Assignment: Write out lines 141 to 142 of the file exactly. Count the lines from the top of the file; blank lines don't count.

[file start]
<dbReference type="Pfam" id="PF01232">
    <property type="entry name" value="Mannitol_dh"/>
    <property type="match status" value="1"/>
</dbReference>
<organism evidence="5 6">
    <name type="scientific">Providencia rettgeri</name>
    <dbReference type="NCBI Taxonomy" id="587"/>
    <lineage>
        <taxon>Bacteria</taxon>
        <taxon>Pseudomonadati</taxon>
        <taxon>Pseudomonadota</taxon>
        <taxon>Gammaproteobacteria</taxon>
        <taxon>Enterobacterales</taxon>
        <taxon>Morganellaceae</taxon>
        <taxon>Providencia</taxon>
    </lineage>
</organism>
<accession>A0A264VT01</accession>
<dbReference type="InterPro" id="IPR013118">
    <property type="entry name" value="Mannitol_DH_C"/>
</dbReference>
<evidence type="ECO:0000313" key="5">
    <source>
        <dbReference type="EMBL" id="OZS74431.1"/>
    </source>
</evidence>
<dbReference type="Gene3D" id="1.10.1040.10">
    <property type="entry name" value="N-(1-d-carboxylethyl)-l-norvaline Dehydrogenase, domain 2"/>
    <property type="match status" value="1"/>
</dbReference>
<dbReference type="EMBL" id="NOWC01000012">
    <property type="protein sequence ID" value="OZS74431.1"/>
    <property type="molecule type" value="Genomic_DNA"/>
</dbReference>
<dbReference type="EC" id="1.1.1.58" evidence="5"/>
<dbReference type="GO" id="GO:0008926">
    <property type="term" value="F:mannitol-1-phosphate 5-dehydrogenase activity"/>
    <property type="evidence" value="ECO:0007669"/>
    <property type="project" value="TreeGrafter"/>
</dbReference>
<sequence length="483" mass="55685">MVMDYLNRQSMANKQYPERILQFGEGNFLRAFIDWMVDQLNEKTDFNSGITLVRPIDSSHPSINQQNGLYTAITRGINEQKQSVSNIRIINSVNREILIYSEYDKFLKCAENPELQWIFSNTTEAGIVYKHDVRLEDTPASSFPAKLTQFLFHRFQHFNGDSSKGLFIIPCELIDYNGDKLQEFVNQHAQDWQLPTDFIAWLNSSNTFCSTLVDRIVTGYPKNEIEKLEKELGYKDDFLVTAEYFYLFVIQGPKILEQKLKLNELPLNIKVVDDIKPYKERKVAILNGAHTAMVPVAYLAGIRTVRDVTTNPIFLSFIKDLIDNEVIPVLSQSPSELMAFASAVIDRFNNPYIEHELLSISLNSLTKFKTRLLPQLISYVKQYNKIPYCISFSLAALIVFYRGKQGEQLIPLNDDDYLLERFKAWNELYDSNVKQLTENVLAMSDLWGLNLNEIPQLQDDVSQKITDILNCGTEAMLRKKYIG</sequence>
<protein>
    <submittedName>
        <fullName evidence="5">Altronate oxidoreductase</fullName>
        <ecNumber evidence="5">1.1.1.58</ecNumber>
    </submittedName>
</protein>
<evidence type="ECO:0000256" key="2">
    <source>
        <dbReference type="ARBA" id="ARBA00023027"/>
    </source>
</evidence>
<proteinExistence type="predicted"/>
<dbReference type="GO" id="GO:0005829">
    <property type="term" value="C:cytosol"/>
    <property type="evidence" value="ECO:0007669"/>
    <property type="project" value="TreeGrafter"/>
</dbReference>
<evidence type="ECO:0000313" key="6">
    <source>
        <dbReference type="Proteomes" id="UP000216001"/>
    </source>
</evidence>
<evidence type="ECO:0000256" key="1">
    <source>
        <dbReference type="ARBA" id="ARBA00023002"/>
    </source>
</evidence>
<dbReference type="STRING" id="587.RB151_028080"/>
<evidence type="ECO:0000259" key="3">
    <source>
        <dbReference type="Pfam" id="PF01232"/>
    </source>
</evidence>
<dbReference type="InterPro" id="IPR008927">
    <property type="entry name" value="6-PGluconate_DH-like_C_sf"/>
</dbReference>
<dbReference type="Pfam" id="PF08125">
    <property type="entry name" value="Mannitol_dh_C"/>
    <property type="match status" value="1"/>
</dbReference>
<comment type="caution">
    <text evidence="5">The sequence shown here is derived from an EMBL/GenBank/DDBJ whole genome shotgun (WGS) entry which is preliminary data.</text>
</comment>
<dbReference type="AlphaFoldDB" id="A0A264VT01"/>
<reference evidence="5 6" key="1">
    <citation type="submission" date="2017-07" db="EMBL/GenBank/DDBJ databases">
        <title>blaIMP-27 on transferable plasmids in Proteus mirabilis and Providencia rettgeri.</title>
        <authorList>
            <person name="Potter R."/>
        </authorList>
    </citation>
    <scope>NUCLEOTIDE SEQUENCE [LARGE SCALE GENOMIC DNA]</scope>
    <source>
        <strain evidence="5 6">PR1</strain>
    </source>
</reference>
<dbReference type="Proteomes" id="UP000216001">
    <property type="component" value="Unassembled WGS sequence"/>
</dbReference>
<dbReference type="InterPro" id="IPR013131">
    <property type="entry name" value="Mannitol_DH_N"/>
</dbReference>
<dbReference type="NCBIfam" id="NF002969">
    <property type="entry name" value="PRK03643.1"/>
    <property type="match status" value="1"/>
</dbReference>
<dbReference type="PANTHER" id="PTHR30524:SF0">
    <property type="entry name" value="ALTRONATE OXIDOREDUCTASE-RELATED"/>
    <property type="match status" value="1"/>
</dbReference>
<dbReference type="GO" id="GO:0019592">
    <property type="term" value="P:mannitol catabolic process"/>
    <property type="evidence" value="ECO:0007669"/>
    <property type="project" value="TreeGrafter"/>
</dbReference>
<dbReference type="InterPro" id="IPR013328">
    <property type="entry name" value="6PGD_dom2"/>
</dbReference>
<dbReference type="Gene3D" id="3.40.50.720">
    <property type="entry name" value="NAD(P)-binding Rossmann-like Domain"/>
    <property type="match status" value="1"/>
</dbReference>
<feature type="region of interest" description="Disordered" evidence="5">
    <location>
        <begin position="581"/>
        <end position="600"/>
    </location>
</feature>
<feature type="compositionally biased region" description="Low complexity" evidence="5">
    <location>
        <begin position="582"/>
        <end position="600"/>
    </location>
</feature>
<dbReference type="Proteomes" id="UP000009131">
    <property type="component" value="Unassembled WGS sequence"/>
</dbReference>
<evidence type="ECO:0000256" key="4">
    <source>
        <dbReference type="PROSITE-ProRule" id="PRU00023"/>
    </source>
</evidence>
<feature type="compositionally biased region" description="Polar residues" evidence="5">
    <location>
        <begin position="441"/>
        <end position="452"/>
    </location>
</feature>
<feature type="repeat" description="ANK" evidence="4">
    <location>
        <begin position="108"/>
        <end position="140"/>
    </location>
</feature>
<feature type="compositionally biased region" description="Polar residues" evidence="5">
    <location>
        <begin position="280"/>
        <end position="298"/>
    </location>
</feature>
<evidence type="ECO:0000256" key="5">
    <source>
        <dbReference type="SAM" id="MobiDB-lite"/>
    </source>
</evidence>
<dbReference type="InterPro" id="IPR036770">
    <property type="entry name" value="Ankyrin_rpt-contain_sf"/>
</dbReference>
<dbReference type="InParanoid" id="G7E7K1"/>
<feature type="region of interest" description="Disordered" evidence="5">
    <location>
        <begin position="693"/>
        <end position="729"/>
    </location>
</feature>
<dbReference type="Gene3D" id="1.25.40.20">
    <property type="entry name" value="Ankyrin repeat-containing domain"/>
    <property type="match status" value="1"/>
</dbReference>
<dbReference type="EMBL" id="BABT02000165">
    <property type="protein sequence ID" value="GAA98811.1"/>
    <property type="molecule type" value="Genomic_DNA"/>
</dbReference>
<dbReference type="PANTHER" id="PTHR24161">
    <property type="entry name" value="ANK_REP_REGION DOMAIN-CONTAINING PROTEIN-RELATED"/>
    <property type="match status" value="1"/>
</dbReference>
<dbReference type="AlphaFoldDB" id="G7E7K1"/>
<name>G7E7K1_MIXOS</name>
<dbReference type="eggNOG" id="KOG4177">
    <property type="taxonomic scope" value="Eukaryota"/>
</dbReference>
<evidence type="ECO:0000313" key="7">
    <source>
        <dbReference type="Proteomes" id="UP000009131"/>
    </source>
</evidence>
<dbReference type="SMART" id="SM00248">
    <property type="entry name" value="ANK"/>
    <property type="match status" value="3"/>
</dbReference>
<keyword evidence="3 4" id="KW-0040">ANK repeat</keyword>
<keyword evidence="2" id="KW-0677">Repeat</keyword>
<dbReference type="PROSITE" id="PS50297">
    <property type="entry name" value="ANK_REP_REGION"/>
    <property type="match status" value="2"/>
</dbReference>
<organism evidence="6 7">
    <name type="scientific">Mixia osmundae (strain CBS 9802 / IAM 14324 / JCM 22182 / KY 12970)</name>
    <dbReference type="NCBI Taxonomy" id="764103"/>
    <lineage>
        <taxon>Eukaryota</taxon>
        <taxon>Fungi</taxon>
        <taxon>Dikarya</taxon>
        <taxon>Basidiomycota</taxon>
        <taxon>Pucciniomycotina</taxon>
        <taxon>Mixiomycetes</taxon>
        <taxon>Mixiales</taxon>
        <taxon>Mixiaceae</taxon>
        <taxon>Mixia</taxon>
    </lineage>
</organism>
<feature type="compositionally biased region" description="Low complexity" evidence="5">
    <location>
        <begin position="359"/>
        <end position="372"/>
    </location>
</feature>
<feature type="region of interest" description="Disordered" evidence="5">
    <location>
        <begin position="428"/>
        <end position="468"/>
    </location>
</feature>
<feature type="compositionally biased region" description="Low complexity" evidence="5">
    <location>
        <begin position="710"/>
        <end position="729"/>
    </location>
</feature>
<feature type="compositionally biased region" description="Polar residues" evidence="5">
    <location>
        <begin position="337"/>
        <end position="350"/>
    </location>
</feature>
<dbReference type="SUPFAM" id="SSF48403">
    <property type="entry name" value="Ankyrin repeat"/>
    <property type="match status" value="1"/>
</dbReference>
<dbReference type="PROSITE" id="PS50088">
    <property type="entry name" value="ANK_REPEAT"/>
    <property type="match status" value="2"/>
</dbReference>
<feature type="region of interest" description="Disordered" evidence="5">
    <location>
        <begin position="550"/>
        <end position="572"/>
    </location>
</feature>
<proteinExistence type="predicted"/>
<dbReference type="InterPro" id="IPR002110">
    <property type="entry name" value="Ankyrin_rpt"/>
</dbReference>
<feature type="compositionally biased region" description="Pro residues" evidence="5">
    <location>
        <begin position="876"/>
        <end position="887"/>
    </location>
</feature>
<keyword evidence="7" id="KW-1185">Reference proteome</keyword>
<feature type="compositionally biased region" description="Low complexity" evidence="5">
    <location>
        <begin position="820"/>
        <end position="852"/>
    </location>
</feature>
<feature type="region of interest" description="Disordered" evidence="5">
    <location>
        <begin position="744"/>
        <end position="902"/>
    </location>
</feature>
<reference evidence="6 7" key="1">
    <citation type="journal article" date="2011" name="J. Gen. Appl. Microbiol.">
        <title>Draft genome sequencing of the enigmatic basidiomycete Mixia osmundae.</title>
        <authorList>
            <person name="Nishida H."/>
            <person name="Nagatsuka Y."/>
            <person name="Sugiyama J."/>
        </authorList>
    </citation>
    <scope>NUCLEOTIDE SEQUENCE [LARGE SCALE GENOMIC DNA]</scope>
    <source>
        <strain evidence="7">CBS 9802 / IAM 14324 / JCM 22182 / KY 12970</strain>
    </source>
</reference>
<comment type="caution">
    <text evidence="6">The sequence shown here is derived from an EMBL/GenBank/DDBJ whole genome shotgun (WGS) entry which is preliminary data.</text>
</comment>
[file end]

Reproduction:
        <dbReference type="PROSITE-ProRule" id="PRU00023"/>
    </source>